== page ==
The movie frames were aligned and summed using the MotionCor2 software41 to obtain a final dose-weighted image. Estimation of the contrast transfer function (CTF) was performed using the CTFFIND4 program42. All micrographs exhibited good power spectra over 5 Å spacial resolution based on the extent of the Thon rings. All of the following processes were performed using RELION-343. In total 2,689,965 particles were automatically picked from 9,910 micrographs and then used for reference-free 2D classification. The resultant 1,654,299 particles from the good 2D classes were subjected to 3D classification with a C1 symmetry. All 3D classification processes described below was performed with a C1 symmetry. For making an initial 3D model of the PSI-FCPI, a part of the particles from good 2D classes was applied to 3D refinement with an initial model of a cryo-EM structure of a green algal PSI-LHCI complex (EMD-9853 [https://www.emdataresource.org/EMD-9853]) with a 60 Å low-pass filter. After post-processing, an 8.6 Å resolution map of the PSI-FCPI was obtained, which was employed for the initial model used for the first 3D classification of all particles in the good 2D classes. As described in Supplementary Fig. 1c, 790,522 particles (class II) were selected and subjected to subsequent 3D refinement and post-processing, and then to CTF refinement and Bayesian polishing. After applying the polished particles to 3D refinement and post-processing, the 790,522 particles were subjected to a second-round 3D classification with a mask of the peripheral FCPI region, which resulted in 470,801 particles (class 5) based on a good map quality with ~60% of the total particles among six classes. These good particles were subjected again to 3D refinement and post-processing, and then to CTF refinement and Bayesian polishing. After further applying the polished particles to 3D refinement and post-processing, the PSI-FCPI structure was reconstructed at 2.40 Å resolution based on the gold-standard FSC technique with a cutoff value of 0.14344. In the resultant overall map of the PSI-FCPI, the peripheral region of FCPI, especially Fcpa15, has weak densities; therefore, the PSI core map was subtracted from the overall map in order to refine the peripheral FCPI region. The subtracted particles were subjected to 3D refinement and post-processing, and the peripheral FCPI map was reconstructed at 2.60 Å resolution. The local resolution of the final maps was calculated using RELION.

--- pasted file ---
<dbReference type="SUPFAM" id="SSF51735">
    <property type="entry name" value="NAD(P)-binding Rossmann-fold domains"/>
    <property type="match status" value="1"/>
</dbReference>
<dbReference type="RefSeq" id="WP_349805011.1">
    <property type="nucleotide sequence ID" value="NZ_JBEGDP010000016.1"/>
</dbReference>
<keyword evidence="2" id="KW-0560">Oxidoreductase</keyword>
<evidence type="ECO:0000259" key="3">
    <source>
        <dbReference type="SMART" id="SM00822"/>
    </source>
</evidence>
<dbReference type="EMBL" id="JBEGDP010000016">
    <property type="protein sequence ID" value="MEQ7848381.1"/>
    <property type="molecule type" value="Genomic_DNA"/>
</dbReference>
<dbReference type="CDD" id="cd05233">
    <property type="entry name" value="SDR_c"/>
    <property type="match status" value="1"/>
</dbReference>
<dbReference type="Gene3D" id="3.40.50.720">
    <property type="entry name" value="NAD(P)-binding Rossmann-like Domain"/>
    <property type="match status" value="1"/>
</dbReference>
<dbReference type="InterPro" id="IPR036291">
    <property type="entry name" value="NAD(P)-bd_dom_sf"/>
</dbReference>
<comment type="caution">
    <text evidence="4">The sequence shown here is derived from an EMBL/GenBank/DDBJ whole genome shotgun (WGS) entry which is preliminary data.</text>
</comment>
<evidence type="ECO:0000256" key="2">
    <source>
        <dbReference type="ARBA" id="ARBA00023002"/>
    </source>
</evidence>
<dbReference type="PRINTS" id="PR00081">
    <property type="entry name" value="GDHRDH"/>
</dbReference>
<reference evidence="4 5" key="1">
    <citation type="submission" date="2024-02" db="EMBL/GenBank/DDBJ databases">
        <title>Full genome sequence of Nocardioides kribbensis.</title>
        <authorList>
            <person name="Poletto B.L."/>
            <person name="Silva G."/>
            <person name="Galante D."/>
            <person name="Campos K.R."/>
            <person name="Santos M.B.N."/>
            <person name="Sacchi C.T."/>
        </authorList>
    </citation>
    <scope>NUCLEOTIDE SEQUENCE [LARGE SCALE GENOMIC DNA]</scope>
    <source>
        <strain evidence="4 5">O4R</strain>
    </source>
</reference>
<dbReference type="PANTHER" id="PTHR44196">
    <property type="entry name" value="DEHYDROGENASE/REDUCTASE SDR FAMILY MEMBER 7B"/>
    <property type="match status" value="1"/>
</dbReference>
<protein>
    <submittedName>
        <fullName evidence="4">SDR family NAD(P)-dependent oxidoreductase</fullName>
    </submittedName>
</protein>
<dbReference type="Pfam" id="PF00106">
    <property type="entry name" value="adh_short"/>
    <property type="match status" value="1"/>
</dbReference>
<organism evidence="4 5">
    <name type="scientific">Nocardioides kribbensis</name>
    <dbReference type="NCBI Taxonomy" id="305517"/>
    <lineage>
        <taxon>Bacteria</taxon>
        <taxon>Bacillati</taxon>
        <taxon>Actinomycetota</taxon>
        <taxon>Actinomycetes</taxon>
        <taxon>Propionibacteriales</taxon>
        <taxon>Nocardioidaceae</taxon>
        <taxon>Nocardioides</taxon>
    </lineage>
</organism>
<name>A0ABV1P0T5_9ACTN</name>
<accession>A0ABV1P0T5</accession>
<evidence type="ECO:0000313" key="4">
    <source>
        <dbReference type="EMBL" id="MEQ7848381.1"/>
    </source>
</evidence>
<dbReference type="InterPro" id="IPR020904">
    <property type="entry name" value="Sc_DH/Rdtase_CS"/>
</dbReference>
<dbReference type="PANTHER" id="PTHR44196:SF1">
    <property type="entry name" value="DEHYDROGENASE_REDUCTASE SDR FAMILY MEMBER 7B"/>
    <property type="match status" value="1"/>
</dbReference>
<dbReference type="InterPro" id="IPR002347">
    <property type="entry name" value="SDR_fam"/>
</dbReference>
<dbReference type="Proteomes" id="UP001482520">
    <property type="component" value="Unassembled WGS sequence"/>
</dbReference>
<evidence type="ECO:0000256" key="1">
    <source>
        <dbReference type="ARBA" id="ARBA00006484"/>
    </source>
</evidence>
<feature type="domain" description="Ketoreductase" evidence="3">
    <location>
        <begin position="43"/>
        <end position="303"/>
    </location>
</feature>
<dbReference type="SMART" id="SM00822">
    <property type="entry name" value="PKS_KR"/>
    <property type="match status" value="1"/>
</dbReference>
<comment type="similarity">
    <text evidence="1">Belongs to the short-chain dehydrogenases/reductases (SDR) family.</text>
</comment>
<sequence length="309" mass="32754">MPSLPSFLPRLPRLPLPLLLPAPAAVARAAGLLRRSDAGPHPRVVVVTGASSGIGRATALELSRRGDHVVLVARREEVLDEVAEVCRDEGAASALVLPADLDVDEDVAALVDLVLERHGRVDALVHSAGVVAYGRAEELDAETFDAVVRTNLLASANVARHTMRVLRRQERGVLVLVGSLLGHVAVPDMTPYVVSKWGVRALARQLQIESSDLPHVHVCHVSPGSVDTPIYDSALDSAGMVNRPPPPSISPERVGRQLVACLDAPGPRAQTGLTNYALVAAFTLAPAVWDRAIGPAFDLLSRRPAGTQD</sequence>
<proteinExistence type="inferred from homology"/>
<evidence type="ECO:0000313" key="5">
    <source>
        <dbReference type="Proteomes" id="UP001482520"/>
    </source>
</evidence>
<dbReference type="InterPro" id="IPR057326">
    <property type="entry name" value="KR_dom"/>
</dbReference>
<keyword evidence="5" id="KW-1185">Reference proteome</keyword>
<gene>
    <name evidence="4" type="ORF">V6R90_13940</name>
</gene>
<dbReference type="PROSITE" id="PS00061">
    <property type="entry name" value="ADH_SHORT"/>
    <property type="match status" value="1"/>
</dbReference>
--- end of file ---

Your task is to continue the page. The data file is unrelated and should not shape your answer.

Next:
Model building and refinement